When resistance PAs were cannulated and pressurized to 10-20 mmHg (similar to in vivo conditions), a monophasic contraction was achieved (59, 65). In the absence of an intact endothelium, HPV could be restored by pretreatment with endothelin (ET-1), suggesting that some priming effect by the endothelium may be necessary (59). However, we have found that a monophasic response can be elicited from non-pressurized resistance mouse PAs without pharmacological priming (12). Leach et al. also used priming to cause preconstriction (54). It is probable that intergroup differences in describing the endothelium-dependence of the response relate in part to issues such as the vascular segment studied and the use of priming (preconstriction). Moreover, removing endothelium from small PAs is challenging and may inadvertently damage the vessel. Nonetheless, numerous endothelium-derived vasoconstrictor substances enhance HPV (leukotrienes, endothelin) and numerous endothelium-derived vasodilators reduce HPV (nitric oxide, adrenomedullin, prostaglandin I2) (6, 59). Consistent with this, hypoxic contraction has been elicited in isolated resistance PASMCs, and is notably absent in proximal PASMCs or SMCs from systemic arteries (122). Thus, while the endothelium unquestionably plays an important role in determining the amplitude and kinetics of HPV, there appears to be a core HPV response that can be elicited from the artery in the absence of endothelium. Likewise, the core of the carotid body's hypoxic response (63) and the 02-response of the human DA (74) can be seen ex vivo in cellular preparations that lack endothelium. In the case of the ductus arteriosus, the 02 sensor works normally in the presence of effective endothelin inhibition (73).

HPV and most other 02 sensor systems are dependent on influx of extracellular Ca2+, and the primary portal of entry is the L-type voltage-sensitive Ca2+ channel. L-type Ca2+ channel antagonists inhibit most (>80%) of the hypoxic constrictor response (Fig. 3C) whilst the Ca2+ channel agonist BAYK8644 enhances HPV (8, 36, 38, 69, 70). This dependence on extracellular Ca2+ for activation of the 02 sensor pathway is also true in the ductus arteriosus (73, 120), the carotid body (78, 111) and the adrenomedullary cell (62). Although hypoxia also causes release of Ca2+ from intracellular pools (Fig. 3D), the relative role of intracellular release of Ca2+ remains controversial (123).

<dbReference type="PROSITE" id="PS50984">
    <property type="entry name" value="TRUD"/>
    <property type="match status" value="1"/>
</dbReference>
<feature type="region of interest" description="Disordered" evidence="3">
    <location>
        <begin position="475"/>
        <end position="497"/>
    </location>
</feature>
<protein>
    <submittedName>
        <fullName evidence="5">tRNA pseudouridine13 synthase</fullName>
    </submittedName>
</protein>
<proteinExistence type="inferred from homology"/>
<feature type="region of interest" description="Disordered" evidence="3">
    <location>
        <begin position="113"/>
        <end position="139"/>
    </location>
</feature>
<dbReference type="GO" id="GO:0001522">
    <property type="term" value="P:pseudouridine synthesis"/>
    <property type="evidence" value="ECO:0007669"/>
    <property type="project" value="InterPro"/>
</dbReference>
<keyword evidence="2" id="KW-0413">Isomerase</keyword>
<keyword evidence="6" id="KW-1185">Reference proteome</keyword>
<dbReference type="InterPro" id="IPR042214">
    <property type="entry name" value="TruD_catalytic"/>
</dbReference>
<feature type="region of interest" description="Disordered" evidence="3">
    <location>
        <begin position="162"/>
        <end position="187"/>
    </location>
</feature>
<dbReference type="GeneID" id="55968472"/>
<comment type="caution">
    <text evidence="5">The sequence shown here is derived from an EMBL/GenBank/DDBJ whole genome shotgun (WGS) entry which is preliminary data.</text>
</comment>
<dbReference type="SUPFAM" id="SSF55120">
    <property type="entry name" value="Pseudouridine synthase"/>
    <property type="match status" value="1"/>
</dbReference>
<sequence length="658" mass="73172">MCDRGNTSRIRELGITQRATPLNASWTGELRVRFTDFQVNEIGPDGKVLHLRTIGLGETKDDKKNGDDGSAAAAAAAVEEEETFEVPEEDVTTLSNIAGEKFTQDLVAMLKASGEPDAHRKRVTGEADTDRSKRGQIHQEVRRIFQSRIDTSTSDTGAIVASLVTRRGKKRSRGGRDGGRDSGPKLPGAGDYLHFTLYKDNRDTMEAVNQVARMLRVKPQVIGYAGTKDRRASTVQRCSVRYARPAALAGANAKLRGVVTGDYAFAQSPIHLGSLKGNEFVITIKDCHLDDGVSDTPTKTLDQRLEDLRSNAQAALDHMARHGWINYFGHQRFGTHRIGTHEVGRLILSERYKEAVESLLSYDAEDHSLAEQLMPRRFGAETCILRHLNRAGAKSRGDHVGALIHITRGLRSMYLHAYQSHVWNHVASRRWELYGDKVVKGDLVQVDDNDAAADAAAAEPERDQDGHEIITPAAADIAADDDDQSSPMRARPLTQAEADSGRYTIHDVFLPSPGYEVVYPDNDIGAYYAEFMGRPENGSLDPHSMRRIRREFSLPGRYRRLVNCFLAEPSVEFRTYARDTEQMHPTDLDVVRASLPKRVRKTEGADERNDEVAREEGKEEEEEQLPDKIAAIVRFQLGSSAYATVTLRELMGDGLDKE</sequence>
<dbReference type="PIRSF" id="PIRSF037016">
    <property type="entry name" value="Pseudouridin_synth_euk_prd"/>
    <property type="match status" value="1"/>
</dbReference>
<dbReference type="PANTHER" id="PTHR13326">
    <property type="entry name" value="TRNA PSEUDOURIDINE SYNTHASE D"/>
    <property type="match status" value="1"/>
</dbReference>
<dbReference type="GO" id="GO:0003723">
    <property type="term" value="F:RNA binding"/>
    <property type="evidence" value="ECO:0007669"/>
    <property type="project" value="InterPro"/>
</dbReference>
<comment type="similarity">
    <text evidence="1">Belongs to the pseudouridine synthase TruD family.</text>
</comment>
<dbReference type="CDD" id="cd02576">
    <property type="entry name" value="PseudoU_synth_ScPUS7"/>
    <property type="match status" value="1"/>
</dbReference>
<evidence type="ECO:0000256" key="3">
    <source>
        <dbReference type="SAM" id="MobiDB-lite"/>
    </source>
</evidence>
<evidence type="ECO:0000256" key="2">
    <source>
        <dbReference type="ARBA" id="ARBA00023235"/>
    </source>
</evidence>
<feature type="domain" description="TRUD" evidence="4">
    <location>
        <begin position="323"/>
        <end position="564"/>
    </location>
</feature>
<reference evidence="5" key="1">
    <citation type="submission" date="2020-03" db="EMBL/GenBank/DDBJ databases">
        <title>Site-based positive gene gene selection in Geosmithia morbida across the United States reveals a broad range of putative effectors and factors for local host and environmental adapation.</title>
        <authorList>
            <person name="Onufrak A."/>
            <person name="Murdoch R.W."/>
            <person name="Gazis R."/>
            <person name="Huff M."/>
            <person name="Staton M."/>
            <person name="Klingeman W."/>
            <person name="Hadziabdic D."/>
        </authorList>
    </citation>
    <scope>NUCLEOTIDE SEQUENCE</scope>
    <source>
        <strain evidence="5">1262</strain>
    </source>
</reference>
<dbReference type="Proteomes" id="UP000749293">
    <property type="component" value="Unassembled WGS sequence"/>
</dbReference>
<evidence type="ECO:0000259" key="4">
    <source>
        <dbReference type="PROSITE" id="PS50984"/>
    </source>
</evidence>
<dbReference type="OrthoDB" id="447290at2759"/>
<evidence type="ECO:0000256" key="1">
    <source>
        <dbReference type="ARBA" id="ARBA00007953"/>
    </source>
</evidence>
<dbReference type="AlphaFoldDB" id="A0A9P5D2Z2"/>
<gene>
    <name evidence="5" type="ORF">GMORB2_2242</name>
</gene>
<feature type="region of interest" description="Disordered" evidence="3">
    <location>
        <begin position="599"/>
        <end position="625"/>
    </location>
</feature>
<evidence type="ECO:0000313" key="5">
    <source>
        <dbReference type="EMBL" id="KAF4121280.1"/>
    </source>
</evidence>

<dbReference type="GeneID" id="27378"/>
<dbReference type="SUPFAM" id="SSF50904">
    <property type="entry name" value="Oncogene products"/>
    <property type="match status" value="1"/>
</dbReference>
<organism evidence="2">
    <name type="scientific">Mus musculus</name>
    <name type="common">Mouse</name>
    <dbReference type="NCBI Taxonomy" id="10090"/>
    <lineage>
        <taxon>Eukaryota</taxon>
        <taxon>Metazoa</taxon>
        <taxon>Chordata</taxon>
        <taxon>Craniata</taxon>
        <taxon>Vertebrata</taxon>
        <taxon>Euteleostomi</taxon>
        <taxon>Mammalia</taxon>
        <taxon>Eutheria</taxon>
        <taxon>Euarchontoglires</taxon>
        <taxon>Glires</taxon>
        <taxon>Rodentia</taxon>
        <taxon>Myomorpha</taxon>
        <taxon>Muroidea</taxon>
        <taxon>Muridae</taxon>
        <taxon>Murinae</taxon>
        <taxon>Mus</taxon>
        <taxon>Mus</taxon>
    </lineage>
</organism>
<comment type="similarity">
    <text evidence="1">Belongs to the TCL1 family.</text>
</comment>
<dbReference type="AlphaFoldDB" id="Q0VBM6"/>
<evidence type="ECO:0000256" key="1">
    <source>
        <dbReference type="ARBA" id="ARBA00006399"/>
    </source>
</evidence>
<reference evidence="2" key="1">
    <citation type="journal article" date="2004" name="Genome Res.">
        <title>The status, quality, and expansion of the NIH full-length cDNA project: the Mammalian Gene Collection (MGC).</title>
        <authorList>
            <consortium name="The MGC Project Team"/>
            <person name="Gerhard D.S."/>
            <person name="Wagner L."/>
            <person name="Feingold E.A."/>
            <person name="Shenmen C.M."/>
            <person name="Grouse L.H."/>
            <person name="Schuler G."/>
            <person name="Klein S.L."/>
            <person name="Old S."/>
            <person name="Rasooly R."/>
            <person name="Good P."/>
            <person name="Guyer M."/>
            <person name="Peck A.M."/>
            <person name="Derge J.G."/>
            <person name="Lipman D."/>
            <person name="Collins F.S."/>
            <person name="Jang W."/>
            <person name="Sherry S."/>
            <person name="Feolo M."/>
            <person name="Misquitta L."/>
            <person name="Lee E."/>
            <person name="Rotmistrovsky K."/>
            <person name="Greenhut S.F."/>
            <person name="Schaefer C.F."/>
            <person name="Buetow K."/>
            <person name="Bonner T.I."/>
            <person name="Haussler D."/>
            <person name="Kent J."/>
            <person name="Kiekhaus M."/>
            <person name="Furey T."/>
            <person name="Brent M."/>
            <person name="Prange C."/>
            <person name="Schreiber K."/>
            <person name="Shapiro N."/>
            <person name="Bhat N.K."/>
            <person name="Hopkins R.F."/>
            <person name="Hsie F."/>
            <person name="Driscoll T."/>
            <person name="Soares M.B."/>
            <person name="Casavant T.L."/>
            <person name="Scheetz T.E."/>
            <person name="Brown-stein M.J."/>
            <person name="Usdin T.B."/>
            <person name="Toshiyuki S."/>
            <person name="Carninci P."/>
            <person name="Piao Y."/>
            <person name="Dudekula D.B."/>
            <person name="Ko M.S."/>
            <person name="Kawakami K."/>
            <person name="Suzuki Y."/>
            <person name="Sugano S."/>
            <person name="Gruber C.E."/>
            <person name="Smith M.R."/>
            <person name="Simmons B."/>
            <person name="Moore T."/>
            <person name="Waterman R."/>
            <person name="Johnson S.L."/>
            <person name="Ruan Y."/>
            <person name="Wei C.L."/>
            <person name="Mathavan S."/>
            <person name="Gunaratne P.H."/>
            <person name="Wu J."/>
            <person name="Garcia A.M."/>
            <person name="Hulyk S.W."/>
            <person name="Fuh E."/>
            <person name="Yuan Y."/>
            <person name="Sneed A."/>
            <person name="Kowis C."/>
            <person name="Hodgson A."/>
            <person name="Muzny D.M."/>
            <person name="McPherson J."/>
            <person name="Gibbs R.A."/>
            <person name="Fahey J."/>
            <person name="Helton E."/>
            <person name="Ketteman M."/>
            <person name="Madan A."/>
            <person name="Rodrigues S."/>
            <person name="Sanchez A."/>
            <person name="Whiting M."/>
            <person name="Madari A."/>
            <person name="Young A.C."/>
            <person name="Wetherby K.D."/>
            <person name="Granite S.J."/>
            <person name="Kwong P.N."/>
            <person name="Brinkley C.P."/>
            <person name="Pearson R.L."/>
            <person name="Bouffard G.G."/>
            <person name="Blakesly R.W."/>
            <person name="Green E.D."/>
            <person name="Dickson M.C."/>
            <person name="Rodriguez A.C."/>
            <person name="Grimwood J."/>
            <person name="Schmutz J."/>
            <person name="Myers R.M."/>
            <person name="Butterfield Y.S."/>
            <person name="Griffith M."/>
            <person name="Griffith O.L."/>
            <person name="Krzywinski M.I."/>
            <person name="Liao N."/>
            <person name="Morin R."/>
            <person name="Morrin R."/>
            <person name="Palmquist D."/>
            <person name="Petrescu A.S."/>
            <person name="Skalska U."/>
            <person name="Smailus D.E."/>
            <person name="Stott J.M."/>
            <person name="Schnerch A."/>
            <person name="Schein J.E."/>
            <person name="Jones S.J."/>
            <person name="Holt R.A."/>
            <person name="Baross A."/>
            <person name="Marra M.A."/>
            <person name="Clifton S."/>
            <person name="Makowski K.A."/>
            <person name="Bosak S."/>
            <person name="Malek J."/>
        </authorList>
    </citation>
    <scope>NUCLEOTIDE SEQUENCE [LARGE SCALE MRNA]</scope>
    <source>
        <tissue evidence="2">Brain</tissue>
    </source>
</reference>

While the voltage-sensitive Ca2+ channels have some intrinsic 02 sensitivity (33), they are largely responding to changes in membrane potential, as determined by K+ channels (4). Lloyd demonstrated a Po2-dependent contraction of PAs treated with the K+ channel blocker procaine (60). Subsequently, it was shown that hypoxia depolarizes PASMCs. The implied ability of hypoxia to inhibit K+channels was directly demonstrated in 1992 (93) and was subsequently confirmed by other groups (113, 134). K+ channel inhibition depolarizes the plasma membrane and activates the voltage-gated Ca2+ channel to increase intracellular [Ca2+] (126). Hypoxia and metabolic inhibitors cause constriction only in the pulmonary circulation, whereas they cause vasodilation in most systemic vascular beds (10, 61, 103). Indeed, the response of even the proximal PAs to hypoxia is predominantly vasodilation (11, 20). The localization of the hypoxic response appears to result from diversity in the local expression of (Insensitive K+ channels, with these voltage-gate K+ channels (Kv) being predominantly functional in resistance (vs conduit) PAs (11), a finding recently confirmed by another group (112). Within the vasculature, hypoxia-sensitive whole cell K+ current is specific to PASMC, and is not found in renal (93) or splanchnic (134) arterial SM. However, 02 sensitive K+ channels are found in all other 02-sensitive tissues (26, 64, 86, 93,120,130,134). Progress has been made recently in determining the molecular identity and regulatory pathways by which these channels respond to changes in Po2.

In an interesting parallel to the carotid body, chronic hypoxia causes hypertrophy ofPASMCs and diminishes the magnitude ofthe response to acute hypoxic ventilation. This is also true in PAs isolated from humans with chronic obstructive pulmonary disease (COPD). HPV was diminished in PAs from hypoxic patients (71), but was preserved in PAs from normoxic COPD patients (87). The magnitude of HPV in vitro was inversely related to the systemic P02 in these chronically patients (87). Thus both PAs and carotid bodies down-regulate their 02 sensing functions in response to chronic hypoxia.

This chapter will specifically deal with the pathway of how 02-sensitive K+ channels and the network of mitochondria that permeate the vascular SMC interact to generate HPV. We will explore an increasingly accepted redox mechanism for HPV (3, 7, 10, 17, 72, 74), which may have relevance most 02-sensitive tissues. This pathway involves PASMC mitochondria acting as redox sensors, producing activated oxygen species (AOS) in proportion to P02, which serve as diffusible mediators that modulate the activity of several 02-sensitive K+ channel (e.g., Kv1.5 and Kv2.1) (Fig. 4). These redox sensitive K+ channels control tone through their effects on membrane potential and the L-type Ca2+ channel. Before delving into the interaction of all three factors as a "functional hypoxic-sensing unit", the characteristics of each component will be examined.